The exposure lasted about 100 yards but I made it with Andrew talking me through it. When we got to the summit we realized it was a false summit and we had to cross a short saddle for the actual summit. I began walking to the summit, feeling exhausted, no way would I quit because of a false summit.
Finally to the top I felt relieved and kind of proud of myself for pushing through my fears. It’s crazy how far you can push yourself. At the time pushing yourself is never fun (type 2 fun), but something about it always leaves me with a sense of accomplishment and greater knowledge of myself and what I’m capable of. I guess that’s why I continue to do it.
Starting down the standard approach we ran into an older man (70’s) and a young girl who we stopped to chat with. They pointed us towards the standard approach. It looked really loose and somewhat scary to down climb, for me it meant a lot of weird crab walking moves and concentrating. While it wasn’t terrible in the long run, I was glad to have a helmet on!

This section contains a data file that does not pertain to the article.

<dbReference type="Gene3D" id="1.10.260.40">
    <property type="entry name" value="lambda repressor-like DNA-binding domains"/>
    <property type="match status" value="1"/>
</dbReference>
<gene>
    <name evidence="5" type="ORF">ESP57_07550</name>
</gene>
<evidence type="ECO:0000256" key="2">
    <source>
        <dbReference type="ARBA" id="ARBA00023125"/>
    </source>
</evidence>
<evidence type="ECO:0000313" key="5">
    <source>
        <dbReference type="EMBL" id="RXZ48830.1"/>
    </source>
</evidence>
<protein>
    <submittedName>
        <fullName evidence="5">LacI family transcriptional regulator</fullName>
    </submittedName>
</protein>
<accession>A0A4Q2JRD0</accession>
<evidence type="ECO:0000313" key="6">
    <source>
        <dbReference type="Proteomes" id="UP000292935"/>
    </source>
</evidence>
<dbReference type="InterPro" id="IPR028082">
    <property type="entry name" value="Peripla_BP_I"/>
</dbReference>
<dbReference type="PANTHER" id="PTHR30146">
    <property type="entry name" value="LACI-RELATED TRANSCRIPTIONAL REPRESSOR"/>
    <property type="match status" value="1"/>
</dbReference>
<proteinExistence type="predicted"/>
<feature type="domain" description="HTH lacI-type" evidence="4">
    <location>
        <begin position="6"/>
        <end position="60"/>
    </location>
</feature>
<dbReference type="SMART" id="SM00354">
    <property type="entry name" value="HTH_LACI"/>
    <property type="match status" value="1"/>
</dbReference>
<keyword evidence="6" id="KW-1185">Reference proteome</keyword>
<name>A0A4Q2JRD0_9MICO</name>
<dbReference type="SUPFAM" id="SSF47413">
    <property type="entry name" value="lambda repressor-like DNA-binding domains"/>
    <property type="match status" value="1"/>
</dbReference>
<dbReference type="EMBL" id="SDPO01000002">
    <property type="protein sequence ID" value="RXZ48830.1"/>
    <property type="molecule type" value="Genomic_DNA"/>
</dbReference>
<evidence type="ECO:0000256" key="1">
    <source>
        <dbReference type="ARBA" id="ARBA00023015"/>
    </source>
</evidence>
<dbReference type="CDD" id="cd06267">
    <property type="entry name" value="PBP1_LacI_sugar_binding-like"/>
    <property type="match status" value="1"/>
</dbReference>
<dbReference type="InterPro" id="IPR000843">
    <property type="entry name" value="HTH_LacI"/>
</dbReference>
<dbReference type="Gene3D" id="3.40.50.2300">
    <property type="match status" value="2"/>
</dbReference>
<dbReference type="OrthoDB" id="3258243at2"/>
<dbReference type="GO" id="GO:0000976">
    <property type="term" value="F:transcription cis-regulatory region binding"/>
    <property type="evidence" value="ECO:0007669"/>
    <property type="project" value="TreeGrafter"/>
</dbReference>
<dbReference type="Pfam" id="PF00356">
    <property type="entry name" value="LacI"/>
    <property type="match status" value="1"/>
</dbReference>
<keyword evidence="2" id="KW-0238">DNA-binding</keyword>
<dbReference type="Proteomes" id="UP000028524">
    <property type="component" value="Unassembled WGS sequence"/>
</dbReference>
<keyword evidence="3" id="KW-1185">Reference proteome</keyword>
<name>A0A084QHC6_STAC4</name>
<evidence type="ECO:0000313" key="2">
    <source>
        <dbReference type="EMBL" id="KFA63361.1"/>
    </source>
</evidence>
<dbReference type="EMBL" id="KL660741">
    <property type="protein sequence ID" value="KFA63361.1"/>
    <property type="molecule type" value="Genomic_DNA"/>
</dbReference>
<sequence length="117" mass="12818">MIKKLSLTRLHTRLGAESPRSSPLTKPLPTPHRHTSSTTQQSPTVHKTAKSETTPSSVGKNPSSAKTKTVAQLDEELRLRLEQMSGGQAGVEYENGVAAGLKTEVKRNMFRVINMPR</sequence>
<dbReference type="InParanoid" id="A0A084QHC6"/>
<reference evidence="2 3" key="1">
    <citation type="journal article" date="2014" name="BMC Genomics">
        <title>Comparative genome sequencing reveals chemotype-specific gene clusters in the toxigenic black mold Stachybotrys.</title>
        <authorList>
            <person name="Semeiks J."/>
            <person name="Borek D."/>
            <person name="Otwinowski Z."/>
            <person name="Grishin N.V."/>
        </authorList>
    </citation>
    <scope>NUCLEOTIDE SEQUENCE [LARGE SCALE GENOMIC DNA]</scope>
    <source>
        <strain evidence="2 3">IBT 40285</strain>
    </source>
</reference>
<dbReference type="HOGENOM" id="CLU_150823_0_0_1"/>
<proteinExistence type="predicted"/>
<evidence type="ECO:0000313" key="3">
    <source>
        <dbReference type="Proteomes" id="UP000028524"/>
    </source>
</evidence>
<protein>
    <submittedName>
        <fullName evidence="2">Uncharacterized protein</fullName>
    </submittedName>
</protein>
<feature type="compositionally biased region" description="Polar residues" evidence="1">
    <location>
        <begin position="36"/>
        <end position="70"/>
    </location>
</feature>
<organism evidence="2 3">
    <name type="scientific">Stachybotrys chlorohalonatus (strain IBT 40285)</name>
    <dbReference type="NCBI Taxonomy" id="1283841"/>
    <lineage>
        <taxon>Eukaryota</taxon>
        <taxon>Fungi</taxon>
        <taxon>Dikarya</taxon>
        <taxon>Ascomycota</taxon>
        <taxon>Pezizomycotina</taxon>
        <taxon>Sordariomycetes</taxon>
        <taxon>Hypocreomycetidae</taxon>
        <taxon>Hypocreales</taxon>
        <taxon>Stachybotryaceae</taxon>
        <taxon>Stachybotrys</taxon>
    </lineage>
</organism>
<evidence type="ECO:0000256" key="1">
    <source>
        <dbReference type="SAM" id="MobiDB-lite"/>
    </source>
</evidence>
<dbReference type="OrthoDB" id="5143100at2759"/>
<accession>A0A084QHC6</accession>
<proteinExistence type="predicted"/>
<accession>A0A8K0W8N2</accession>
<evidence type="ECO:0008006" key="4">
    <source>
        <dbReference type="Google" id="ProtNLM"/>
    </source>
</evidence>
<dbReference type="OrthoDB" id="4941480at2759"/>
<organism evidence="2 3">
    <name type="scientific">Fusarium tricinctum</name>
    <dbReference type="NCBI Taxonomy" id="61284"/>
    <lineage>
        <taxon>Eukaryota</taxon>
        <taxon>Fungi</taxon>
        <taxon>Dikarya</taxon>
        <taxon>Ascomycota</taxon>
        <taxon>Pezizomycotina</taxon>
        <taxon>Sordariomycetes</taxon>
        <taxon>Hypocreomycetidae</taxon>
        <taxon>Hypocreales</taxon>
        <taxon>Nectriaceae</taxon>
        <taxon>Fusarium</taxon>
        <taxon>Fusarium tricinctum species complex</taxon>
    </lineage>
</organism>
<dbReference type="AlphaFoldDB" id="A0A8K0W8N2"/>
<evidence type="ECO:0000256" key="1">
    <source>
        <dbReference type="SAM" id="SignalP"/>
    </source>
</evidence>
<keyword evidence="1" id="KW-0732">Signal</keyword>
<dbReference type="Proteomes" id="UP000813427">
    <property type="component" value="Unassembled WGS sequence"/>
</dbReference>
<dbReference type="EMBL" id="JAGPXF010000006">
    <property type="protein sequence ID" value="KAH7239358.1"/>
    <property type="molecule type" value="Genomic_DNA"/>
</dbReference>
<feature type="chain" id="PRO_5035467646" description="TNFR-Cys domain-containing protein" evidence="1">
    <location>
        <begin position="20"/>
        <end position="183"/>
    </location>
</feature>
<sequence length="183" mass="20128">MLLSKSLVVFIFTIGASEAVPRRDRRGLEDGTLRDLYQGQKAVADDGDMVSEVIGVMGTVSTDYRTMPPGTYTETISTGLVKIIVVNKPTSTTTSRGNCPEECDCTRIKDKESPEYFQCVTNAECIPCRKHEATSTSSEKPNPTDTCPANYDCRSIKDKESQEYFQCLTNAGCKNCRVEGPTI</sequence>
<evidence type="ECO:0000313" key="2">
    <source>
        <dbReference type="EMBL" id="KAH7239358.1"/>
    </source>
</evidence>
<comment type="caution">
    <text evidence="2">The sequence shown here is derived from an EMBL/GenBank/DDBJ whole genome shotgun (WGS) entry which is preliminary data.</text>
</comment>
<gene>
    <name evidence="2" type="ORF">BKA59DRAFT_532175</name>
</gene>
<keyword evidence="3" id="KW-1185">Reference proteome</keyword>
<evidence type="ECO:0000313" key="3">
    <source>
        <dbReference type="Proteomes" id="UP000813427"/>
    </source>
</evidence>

When we finally got to the ridge we took a photo of the class 4 section and pulled out the pesto pasta I had made beforehand and ate like we’d never eaten before. Anything tastes good when you are as hungry as we were. Still eating, we began down more scree. My knees felt shot already and the rest of the hike was going to be terrible because each down hilled step was torture. Half way down the old man and the younger girl passed us. He was flying down the mountain and I felt like the 70 year old.
At the last mile, Andrew went ahead of me and got Bradley from the car.